Saturday , April 17 2021

Climate Changes & # 39; Play & # 39; in favor of China in a trade war with the EU



China is the world's largest soybean producer and before it was the United States major buyer. Source: Bloomberg

Thanks to the El Niño phenomenon, it is possible that Brazil next January will be able to supply more than the usual types of cheese, by helping to feed the Chinese appetite for the product, while Asian consumers reject American crops.

The Japan Meteorological Agency announced on Friday that the phenomenon "El Niño" started and predicted a 70 percent chance that the event will continue until spring.

The conditions were favorable when sowing early ripening season in Mato Grosso, Brazil's leading soybean producing country.

Prospects are also valuable for the second half of December when early ripening starts, said Celso Oliveira, Somar meteorologist in São Paulo.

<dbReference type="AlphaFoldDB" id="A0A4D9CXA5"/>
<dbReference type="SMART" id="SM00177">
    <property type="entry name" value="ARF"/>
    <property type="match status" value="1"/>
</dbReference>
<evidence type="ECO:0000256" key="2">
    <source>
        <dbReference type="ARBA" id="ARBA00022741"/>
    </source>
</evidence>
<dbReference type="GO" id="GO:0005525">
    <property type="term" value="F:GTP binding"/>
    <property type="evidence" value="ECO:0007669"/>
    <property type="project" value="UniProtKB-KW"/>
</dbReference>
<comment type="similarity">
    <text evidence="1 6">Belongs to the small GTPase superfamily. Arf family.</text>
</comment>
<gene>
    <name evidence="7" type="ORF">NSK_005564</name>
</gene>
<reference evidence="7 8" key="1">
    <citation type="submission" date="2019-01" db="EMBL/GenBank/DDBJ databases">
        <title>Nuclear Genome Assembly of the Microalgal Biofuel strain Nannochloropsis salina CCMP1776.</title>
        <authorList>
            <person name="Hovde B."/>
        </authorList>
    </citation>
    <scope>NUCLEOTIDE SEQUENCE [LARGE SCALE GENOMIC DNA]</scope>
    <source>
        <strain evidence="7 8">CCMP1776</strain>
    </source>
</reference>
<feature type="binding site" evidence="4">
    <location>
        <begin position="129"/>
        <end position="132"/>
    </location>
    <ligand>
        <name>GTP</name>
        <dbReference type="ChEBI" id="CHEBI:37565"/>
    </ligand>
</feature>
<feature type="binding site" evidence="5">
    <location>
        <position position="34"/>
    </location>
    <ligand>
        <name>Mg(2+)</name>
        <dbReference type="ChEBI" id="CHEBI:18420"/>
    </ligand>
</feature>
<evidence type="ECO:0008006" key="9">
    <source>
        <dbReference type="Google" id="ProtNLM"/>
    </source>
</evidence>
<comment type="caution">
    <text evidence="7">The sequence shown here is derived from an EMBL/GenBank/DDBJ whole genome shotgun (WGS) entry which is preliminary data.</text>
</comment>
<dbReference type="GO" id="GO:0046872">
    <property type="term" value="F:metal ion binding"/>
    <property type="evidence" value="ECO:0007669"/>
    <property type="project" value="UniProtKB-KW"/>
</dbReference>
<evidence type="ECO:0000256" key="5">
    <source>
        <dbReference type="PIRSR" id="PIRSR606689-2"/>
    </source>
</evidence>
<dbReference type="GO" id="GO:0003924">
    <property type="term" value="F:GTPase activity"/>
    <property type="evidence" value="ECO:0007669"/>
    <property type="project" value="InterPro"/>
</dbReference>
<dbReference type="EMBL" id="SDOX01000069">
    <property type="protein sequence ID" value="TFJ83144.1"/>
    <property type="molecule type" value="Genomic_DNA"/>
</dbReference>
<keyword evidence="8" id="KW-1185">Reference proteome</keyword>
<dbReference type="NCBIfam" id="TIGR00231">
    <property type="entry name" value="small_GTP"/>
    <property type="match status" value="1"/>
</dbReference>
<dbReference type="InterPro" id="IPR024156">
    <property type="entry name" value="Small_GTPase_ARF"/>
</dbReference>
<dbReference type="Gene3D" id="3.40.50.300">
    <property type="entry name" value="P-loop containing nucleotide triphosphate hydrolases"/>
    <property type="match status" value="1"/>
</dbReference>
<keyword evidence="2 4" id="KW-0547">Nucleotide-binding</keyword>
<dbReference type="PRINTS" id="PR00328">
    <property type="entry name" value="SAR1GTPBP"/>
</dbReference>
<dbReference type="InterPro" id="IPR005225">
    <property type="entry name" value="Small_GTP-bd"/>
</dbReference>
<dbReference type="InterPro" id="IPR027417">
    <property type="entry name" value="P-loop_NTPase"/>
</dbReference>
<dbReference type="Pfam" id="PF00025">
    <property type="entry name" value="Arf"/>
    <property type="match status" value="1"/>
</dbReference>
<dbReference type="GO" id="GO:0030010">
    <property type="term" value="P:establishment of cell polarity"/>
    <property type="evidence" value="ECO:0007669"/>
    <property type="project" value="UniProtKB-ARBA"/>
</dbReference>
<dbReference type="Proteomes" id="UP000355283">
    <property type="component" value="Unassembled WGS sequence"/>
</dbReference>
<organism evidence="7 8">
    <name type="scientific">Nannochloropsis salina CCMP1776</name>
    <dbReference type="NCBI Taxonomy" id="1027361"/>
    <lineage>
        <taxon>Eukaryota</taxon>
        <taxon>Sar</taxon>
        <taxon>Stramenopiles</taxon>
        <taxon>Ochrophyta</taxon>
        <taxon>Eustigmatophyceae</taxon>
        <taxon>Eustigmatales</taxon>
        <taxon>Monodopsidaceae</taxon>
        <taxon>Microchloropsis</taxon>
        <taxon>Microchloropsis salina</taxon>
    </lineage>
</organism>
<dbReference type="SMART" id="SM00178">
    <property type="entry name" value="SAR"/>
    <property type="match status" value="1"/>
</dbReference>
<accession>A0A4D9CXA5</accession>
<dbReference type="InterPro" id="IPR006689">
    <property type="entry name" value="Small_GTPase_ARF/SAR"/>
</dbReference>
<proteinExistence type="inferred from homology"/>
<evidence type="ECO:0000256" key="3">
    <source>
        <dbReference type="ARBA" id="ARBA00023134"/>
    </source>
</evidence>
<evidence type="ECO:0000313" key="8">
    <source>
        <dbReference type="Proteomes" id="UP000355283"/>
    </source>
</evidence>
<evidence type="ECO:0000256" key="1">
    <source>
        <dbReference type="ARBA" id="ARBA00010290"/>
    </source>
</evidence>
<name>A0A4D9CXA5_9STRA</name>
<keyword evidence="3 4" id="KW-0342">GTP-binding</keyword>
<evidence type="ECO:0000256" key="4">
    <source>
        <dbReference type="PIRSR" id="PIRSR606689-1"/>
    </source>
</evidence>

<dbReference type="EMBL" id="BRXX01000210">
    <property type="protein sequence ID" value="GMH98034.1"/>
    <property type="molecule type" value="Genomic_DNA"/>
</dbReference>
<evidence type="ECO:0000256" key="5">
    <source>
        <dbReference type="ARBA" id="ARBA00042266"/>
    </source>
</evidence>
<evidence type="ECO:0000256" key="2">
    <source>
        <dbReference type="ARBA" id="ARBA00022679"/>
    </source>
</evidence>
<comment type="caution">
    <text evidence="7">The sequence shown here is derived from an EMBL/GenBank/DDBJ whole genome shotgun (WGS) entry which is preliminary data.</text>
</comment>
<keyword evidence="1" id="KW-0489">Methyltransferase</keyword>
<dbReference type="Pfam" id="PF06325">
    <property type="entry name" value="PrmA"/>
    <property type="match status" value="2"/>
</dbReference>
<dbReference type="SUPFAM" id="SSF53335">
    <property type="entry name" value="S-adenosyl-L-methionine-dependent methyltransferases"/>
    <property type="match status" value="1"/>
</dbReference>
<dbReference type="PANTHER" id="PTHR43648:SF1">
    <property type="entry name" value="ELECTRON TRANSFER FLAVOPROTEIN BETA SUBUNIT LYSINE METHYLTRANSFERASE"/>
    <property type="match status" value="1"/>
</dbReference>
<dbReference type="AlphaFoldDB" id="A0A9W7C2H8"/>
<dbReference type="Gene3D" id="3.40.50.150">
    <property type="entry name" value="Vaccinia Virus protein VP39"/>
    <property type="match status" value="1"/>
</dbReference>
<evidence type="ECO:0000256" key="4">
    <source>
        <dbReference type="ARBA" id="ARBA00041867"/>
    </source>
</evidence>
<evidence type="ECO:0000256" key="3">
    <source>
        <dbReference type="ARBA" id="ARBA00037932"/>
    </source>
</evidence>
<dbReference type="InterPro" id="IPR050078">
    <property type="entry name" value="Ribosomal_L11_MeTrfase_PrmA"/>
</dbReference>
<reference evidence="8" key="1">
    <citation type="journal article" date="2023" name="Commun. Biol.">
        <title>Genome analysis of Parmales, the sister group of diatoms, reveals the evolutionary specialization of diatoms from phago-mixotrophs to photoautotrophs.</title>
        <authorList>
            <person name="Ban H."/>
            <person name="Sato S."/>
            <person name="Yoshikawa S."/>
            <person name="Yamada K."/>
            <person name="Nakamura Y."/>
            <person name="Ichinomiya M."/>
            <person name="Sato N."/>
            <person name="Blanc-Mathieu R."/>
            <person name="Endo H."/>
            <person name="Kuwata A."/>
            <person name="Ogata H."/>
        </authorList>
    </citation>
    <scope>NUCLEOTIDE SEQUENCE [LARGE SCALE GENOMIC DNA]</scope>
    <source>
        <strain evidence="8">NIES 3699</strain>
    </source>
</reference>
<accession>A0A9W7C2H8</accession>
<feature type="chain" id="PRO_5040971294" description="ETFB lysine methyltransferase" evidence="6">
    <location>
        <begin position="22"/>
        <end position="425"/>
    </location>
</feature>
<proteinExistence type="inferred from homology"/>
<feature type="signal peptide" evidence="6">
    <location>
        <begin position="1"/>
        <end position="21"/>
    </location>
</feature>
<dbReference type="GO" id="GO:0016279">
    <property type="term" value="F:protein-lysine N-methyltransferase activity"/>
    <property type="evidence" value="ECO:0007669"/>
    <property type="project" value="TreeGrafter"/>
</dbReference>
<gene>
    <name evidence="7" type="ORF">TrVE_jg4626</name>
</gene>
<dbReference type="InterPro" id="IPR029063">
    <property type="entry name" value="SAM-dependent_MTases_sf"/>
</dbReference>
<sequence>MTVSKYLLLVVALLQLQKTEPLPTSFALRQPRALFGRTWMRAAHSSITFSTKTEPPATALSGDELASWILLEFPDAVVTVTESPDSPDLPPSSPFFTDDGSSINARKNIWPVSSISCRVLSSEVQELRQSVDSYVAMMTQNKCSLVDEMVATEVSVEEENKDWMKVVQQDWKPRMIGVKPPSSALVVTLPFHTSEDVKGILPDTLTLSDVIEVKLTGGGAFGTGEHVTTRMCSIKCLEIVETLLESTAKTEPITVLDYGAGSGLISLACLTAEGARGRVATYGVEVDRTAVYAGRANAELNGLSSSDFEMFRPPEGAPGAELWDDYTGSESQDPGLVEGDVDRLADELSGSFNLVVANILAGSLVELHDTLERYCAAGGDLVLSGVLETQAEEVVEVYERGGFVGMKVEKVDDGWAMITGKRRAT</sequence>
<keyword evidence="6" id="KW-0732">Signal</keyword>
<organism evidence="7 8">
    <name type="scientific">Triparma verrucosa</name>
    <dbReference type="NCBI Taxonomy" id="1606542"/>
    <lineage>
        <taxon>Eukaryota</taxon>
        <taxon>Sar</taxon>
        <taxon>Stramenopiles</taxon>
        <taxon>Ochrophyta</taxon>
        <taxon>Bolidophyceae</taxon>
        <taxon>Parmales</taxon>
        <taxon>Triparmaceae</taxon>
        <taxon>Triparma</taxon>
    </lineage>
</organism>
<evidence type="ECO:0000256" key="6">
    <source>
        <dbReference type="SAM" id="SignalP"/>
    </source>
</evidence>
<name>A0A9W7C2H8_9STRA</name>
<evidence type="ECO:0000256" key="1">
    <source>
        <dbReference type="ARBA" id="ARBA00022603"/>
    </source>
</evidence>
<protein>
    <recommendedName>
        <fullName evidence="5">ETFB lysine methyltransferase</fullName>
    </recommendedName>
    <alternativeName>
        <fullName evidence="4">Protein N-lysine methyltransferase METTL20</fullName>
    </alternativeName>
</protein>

El Niño & # 39; will bring lighter and shorter rains during harvest from December to February.

"We could see some rains, but with good sunny days for soy harvest and plant another crop," Oliveira said.

According to the Brazilian Ministry of Development, Industry and External Trade figures, in the first nine months of this year, with increasing trade tensions between the United States and China, Brazil has sent 15 percent more soy into China than in any other country. 2017

Planting in Mato Grosso is almost complete, farmers may begin collecting bees from a new crop before Christmas, and not just at the end of the year, as they otherwise have, explains Daniele Siqueira, an AgRural consulting firm based in Curitiba.

This means that by the end of January will get a greater amount of oilseeds than normal.

"Given that the planting rate is at a record level, we will probably see a January volume above the average in January if time is favorable for field work," he explained.

Farmers able to deliver soy in January tend to be cheaper than in the later months.

In October, producers sold the soy for delivery in January at prices up to 2.8 percent more than for delivery in February, Siqueira said.


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